The mother of a 16-year-old girl with autism has spoken of the ‘trans radicalisation’ that led to her daughter being referred to NHS England’s Gender Identity Development Service (GIDS).
Following the referral, the mother took legal action against the controversial clinic to prevent it giving puberty-blocking medication to children and was subsequently joined in her fight by detransitioner Keira Bell.
At the start of the month, the High Court ruled strongly in their favour.
Speaking publicly for the first time, the mother – known as ‘Angela’ – told The Mail on Sunday that her daughter had seemed quite content growing up.
However, Angela explained, all that changed when her daughter ‘Kate’ went online. There, she believes, Kate was “radicalised” by “trans-identifying groups”.
After watching “endless” YouTube videos containing pro-trans propaganda and immersing herself in online chat forums promoting radical trans ideology, Kate announced to her parents: “‘I don’t want to be a girl any more – I want to be a boy’.”
While Kate waited for an appointment with the Tavistock and Portman NHS Foundation Trust which runs the GIDS, Angela began to explore the treatment on offer and became fearful of the consequences it would have upon her daughter’s life and future.
“It was almost a conveyor belt – once on puberty blockers the next step is pretty much inevitably cross-sex hormones like testosterone, with all the problems of irreversibility they entail, and the next step is surgery itself. I feared she would have just kept going.”
once on puberty blockers the next step is pretty much inevitably cross-sex hormones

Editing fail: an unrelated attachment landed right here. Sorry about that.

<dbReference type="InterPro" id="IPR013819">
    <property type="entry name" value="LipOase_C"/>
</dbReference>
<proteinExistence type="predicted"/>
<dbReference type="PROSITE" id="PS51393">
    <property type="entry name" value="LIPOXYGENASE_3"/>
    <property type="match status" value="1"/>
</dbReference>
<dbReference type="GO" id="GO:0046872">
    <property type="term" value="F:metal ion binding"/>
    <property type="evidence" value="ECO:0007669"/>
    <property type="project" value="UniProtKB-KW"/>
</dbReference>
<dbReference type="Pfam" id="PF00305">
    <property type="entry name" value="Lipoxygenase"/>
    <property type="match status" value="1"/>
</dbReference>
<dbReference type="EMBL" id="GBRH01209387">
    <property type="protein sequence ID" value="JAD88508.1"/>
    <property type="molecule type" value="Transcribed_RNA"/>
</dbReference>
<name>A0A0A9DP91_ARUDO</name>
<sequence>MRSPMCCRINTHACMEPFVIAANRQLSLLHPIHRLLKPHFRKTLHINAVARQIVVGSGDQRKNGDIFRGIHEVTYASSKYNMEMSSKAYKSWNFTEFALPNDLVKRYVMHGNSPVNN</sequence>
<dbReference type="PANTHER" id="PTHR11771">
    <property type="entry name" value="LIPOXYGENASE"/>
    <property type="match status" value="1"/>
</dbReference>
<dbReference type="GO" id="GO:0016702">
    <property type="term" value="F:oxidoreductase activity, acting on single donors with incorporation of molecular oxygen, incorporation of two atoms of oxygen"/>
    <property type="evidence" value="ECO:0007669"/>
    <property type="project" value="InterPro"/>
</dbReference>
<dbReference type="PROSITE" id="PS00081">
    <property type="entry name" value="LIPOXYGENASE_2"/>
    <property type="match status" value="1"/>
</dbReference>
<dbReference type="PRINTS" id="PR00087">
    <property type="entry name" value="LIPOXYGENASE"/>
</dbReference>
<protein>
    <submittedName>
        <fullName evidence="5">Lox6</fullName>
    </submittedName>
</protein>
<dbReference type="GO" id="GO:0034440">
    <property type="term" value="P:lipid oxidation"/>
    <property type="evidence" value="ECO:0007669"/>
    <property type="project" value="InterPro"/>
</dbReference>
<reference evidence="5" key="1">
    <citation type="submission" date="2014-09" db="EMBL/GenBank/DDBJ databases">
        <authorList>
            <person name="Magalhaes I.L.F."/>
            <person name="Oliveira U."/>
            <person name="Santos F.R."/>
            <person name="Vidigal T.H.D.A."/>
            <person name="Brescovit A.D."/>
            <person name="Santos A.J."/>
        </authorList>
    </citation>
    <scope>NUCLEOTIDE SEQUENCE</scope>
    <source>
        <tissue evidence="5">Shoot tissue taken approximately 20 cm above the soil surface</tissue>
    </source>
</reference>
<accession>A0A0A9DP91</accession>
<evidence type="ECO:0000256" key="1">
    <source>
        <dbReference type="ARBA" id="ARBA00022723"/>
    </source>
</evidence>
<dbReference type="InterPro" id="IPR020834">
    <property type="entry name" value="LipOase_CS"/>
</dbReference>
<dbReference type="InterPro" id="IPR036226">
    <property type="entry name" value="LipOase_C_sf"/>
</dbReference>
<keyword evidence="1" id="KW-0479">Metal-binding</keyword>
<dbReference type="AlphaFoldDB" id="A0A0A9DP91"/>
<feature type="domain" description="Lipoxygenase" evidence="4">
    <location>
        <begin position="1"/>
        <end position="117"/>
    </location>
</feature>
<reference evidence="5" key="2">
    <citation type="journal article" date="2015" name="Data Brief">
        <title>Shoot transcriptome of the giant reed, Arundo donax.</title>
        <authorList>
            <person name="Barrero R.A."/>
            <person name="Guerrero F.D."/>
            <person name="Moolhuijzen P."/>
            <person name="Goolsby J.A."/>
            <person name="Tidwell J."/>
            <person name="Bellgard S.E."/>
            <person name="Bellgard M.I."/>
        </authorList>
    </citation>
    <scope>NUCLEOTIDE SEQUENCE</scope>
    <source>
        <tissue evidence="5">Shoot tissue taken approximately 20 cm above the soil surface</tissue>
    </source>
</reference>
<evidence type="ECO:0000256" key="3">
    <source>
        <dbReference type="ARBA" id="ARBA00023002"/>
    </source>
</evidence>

She added: “I am convinced the Tavistock wouldn’t have tried to dissuade her from going on puberty blockers. They would have affirmed her belief in being trans.”
Explaining why she took part in the judicial review, Angela said: “I did this to safeguard Kate’s long-term future. But it was also a question of medical ethics”.
Commenting on the verdict, she hoped doctors would now show greater “clinical curiosity” and listen to parents “without dismissing them as unaccepting, bigoted, transphobic”.
Angela expressed relief at the outcome and said that she had acted in Kate’s best interests: “I am her mother and she is a child, a child with Asperger’s, so I firmly believe it was my duty as a parent to fight to protect her.”
I am her mother and she is a child, a child with Asperger’s, so I firmly believe it was my duty as a parent to fight to protect her.
In court, lawyers acting for Bell and ‘Angela’ had argued that young people have too little life experience to understand the potentially devastating and lifelong consequences of taking the experimental ‘sex-swap’ drugs.
The three senior High Court judges said it was “highly unlikely” children 13 and under could ever genuinely consent to hormone blockers, and “very doubtful” 14 and 15-year-olds could do so.
For children aged 16 and over the Court ruled that: “so long as the young person has mental capacity and the clinicians consider the treatment is in his/her best interests, then absent a possible dispute with the parents, the court generally has no role”.
However, it concluded: “Given the long-term consequences of the clinical interventions at issue in this case, and given that the treatment is as yet innovative and experimental, we recognise that clinicians may well regard these as cases where the authorisation of the court should be sought prior to commencing the clinical treatment”.